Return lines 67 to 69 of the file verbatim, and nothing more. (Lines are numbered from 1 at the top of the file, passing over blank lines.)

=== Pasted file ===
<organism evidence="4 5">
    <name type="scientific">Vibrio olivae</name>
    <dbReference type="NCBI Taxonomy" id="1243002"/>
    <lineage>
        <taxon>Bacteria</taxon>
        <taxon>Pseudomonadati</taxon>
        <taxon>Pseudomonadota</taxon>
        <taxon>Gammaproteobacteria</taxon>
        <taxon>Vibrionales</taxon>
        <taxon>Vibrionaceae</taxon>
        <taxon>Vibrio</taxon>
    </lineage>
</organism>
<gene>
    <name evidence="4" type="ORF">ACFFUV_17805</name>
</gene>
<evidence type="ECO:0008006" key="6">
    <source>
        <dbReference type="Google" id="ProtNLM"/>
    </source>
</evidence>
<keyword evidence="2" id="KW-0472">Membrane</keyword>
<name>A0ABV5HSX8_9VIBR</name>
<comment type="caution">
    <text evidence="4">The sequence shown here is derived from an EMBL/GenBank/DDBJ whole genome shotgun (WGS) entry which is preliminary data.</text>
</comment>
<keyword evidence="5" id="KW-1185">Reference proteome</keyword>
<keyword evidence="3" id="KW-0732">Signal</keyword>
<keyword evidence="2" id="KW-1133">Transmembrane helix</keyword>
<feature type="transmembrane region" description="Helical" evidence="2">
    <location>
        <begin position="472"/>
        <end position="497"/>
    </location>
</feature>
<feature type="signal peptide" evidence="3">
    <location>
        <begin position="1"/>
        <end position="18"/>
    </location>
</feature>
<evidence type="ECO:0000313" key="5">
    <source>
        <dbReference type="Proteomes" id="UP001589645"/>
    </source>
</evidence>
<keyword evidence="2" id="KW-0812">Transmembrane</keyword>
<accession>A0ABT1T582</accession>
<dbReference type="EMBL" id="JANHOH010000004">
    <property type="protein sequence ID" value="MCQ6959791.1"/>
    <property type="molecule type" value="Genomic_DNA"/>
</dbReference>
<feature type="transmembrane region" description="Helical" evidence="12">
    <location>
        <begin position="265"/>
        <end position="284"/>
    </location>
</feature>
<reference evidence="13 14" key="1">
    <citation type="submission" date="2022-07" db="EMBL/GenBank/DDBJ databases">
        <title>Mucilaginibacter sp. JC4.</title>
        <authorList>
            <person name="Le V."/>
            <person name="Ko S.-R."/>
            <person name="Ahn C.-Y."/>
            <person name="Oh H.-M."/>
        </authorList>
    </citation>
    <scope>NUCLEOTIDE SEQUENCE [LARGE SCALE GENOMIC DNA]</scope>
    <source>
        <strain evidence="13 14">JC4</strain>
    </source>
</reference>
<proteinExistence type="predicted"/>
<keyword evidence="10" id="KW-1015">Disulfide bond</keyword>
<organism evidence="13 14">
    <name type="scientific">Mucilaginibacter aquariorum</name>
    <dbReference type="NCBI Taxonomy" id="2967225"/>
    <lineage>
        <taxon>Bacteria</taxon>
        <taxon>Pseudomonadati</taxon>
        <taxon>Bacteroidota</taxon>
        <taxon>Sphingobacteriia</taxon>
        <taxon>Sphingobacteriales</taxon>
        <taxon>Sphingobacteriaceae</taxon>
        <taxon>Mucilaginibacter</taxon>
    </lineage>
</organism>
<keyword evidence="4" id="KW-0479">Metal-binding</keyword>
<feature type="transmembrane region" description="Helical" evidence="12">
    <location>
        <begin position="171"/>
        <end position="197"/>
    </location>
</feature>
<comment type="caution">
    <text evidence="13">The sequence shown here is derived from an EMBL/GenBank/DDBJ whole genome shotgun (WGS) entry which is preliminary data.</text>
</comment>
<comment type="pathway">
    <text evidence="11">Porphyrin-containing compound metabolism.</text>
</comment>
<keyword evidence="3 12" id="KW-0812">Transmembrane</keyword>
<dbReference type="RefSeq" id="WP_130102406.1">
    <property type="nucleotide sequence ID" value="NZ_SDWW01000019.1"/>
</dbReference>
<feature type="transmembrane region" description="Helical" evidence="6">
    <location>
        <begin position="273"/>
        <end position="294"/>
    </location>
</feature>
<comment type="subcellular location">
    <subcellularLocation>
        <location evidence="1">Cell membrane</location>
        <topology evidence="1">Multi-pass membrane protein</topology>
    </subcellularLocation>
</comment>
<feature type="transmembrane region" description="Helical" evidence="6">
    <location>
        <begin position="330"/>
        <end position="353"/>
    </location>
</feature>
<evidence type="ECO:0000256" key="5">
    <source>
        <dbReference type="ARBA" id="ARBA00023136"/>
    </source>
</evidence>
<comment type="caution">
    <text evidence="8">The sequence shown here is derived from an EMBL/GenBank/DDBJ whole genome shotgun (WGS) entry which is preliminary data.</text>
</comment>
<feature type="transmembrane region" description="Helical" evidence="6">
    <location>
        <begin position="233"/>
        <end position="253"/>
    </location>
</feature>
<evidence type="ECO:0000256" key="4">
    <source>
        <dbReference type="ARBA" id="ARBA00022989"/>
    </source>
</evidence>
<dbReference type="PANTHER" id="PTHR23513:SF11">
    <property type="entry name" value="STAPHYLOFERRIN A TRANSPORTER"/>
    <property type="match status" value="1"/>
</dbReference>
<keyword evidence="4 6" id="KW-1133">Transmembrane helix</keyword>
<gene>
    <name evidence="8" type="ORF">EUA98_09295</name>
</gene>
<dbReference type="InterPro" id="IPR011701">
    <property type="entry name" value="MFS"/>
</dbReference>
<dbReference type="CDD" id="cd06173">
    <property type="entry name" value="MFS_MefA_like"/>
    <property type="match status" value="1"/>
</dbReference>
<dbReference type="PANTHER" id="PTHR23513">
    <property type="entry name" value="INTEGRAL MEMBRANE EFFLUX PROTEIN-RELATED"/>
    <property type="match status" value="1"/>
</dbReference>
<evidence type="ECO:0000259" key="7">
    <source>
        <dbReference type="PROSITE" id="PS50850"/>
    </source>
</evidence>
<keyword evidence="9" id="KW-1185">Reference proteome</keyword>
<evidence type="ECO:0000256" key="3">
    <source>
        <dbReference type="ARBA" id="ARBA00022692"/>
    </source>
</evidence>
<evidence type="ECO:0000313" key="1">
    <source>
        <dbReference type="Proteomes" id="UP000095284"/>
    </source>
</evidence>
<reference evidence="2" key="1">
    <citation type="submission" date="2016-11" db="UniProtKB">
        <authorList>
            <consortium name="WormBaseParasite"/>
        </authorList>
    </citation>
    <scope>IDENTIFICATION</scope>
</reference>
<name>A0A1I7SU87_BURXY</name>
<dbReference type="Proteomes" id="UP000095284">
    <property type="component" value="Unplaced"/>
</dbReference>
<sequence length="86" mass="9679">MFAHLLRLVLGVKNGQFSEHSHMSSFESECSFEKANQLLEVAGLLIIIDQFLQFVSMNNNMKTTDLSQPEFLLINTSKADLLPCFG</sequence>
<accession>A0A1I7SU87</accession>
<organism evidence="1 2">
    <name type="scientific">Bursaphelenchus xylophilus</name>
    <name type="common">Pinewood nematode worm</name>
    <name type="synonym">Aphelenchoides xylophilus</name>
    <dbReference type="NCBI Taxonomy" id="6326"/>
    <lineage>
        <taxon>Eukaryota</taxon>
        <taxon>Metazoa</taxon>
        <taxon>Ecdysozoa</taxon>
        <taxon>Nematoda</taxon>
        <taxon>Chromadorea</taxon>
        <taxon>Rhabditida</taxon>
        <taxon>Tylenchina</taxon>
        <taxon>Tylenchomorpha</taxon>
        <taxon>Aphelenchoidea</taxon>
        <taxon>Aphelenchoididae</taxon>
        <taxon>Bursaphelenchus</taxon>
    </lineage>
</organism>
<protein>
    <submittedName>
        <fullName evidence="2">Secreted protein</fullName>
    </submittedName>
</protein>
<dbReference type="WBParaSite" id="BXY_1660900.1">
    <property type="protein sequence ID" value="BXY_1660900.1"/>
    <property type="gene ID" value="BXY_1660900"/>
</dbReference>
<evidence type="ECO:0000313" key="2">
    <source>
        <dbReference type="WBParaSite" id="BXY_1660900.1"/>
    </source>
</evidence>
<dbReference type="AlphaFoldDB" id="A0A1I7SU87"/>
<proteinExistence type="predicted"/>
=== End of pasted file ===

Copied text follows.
        </authorList>
    </citation>
    <scope>NUCLEOTIDE SEQUENCE [LARGE SCALE GENOMIC DNA]</scope>